Earlier this week a news story took Social Media in Seville by storm. But it wasn’t about anything that had actually happened. Instead, it was the perfect example of Social Media picking up on a frighteningly misjudged, quote-worthy comment which was destined to become a bete noir for the speaker. This asunto encompassed politics, tradition, religion, and local pride and passion - a combustible combination.
Begoña Gutierrez, the Provincial Secretary of Podemos Seville, was speaking to El Mundo newspaper in an interview published on Monday. In describing how Podemos’ remit was to devolve more decision-making power to the people, the hapless civil servant-turned-politician suggested that, “If it came to a vote (on whether Semana Santa should be banned), the people would decide.” Semana Santa banned? Gasp! Horror! Outrage!
"Pregunta: Dígame por último si es verdad eso de que si Podemos gobierna prohibirá la Semana Santa.
Respuesta: En Podemos todo lo decidimos los ciudadanos y los ciudadanas. Si se llegara a plantear esa cuestión, serían ellos quienes lo decidirían.”
(Question El Mundo): Lastly, tell me if it's true that if Podemos was elected, you would ban Semana Santa.
(Answer Begoña Gutierrez, Podemos Sevilla): In Podemos, all the citizens make the decisions. If it came to a vote, it would be they who would decide.
The knives have been out for Podemos for some time with mainstream media and the other political parties, notably the two main players - the PSOE and PP - desperate to sling mud at this new party which was formed just a year ago and which came from nowhere to win five seats at the European elections in May last year.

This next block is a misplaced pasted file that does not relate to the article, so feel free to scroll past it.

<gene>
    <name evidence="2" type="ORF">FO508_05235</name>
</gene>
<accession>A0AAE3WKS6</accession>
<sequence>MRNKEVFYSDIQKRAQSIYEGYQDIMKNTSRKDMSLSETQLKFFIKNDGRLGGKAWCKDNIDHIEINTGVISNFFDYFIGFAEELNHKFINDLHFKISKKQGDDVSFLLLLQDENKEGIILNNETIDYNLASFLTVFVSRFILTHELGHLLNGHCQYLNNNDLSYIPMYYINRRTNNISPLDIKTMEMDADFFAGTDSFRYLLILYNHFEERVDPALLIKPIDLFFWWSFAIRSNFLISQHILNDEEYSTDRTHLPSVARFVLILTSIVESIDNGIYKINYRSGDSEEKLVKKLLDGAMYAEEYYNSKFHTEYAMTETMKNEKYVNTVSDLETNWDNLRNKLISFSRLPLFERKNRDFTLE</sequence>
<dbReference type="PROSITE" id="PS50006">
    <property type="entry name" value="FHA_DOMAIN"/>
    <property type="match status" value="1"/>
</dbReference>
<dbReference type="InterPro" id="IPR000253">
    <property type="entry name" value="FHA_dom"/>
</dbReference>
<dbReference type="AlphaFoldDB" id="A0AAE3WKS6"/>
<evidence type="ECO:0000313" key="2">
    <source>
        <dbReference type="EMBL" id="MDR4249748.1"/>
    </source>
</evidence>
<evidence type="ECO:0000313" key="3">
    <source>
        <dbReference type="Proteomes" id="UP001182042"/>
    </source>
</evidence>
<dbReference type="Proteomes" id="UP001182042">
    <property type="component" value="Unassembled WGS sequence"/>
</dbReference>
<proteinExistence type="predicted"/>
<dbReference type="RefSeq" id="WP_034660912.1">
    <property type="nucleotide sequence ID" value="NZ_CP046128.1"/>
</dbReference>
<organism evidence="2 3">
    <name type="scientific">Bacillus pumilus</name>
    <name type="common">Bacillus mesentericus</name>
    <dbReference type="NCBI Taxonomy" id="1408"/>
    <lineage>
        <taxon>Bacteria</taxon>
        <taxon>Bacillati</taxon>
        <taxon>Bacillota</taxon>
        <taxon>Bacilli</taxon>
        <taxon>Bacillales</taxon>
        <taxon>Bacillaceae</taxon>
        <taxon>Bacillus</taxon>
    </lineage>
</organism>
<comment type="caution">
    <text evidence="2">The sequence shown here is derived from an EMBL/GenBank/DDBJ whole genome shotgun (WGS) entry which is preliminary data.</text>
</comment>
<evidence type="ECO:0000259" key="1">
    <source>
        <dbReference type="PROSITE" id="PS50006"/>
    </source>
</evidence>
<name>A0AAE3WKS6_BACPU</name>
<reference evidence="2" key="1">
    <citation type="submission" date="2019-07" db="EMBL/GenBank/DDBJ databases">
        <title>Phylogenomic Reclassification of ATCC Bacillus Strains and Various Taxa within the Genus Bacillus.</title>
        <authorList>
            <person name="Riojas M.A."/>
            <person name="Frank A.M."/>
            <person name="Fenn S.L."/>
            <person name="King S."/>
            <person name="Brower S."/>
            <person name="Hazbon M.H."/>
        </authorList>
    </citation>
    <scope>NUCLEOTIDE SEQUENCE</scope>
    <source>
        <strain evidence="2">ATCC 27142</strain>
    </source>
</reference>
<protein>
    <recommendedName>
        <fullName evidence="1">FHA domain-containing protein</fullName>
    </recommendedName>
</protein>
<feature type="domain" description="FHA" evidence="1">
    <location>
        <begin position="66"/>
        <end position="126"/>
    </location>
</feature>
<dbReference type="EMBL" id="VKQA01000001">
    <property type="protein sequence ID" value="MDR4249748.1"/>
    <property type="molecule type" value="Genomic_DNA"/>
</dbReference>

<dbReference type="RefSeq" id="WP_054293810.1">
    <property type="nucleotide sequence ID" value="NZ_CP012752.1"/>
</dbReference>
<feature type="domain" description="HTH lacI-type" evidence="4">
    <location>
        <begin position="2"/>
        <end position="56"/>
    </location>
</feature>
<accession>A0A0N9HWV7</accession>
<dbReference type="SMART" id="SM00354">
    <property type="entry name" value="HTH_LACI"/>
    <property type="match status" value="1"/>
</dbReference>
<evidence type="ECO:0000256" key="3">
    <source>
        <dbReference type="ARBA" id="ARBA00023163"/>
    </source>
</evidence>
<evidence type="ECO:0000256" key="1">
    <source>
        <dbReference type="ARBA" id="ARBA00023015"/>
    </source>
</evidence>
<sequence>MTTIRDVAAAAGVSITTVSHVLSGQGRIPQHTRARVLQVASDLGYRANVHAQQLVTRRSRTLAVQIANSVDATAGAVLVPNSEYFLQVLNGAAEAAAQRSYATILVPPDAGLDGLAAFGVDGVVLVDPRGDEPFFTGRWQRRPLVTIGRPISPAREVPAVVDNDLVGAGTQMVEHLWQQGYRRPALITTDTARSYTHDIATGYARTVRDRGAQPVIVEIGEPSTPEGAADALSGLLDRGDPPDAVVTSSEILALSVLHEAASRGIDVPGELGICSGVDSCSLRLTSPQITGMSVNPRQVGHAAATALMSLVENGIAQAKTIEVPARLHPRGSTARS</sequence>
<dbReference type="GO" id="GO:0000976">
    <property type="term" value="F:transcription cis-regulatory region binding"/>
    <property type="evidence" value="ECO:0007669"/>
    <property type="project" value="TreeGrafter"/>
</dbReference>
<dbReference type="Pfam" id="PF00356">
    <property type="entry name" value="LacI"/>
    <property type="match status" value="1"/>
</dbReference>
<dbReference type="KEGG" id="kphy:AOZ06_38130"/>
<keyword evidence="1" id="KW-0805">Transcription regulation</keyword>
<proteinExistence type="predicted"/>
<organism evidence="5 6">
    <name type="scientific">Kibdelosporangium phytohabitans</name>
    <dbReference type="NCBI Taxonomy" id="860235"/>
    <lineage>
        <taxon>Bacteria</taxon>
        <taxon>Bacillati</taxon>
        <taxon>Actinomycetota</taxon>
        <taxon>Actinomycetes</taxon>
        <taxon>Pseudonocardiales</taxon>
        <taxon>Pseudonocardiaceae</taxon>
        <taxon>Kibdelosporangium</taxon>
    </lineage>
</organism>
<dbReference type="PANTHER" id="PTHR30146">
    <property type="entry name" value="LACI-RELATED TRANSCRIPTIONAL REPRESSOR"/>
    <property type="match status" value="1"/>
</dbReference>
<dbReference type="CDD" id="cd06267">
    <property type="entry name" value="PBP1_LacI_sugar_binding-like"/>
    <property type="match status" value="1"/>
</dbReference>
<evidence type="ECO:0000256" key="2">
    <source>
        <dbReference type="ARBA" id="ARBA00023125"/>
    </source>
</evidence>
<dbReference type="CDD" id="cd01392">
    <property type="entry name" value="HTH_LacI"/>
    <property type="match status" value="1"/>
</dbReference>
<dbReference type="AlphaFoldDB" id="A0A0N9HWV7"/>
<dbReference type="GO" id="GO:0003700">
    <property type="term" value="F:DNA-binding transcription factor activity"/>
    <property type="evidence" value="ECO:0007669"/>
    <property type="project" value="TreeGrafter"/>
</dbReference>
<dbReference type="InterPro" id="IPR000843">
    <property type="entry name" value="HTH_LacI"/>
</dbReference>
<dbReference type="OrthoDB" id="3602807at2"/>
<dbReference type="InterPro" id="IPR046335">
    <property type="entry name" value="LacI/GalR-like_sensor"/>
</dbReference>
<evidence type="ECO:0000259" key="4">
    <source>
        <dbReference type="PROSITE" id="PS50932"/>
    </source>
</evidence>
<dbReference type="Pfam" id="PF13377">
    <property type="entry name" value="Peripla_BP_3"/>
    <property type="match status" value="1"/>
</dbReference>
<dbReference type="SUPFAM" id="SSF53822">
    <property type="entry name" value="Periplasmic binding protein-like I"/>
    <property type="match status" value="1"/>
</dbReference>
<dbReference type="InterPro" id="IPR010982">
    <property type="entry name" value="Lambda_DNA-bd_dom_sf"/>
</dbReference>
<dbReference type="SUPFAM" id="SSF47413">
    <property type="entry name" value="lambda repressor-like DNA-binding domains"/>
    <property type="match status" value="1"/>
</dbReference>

With some unconventional views, Podemos is a far-left party which promises participative democracy, financial transparency, a monthly minimum salary for all, and debt restructuring. Some unfortunate comments about ETA and terrorism have not helped its cause. It's a grass-roots anti-establishment party which isn't about millionaire backers and high-profile campaigns - its European election campaign last year was crowd-funded. Corruption is one of the biggest concerns of the Spanish electorate, and Podemos is all about confronting the culture of back-handers head on.
Any opportunity to make the new party look bad is grabbed with both hands by the two principal parties, as well as many media channels. Unsurprisingly, considering that the political establishment is running scared - Podemos’ leader, an economics professor from Madrid called Pablo Iglesias who famously sports a ponytail, is favoured by 44% of the electorate as Spain's next prime minister compared to the other parties’ leaders at 32% (PSOE) and 23% (PP). The latest poll, on 11 January this year, gives Podemos an election-winning 28.2% of the vote.
The unfortunate Begoña handed her party's multiple detractors a loaded gun and said “Go on, shoot me.” Perhaps the 39-year-old mother of two, who is herself from Seville, is inexperienced in dealing with the media. Otherwise she would have known not to even suggest, albeit as an example of citizens' democratic participation, that Seville’s most famous event be banned.
Podemos is all about a return to genuine democracy in which decisions aren’t made by out-of-touch suits who have become rich through questionable business and financial dealings and loyalties, also known as conventional politicians, but by The People. So even if she was simply trying to illustrate a very important point, she chose the wrong way to do it.
Within hours, rumours were circling around the internet saying “Podemos wants to ban Semana Santa in Seville.” Sticky. You have to feel sorry for the poor woman. Begoña responded with some clarifying/backpedalling tweets, and El Mundo charted the storm, with some glee. So it seems that banning Seville's most popular religious festival is not in the party's manifesto after all.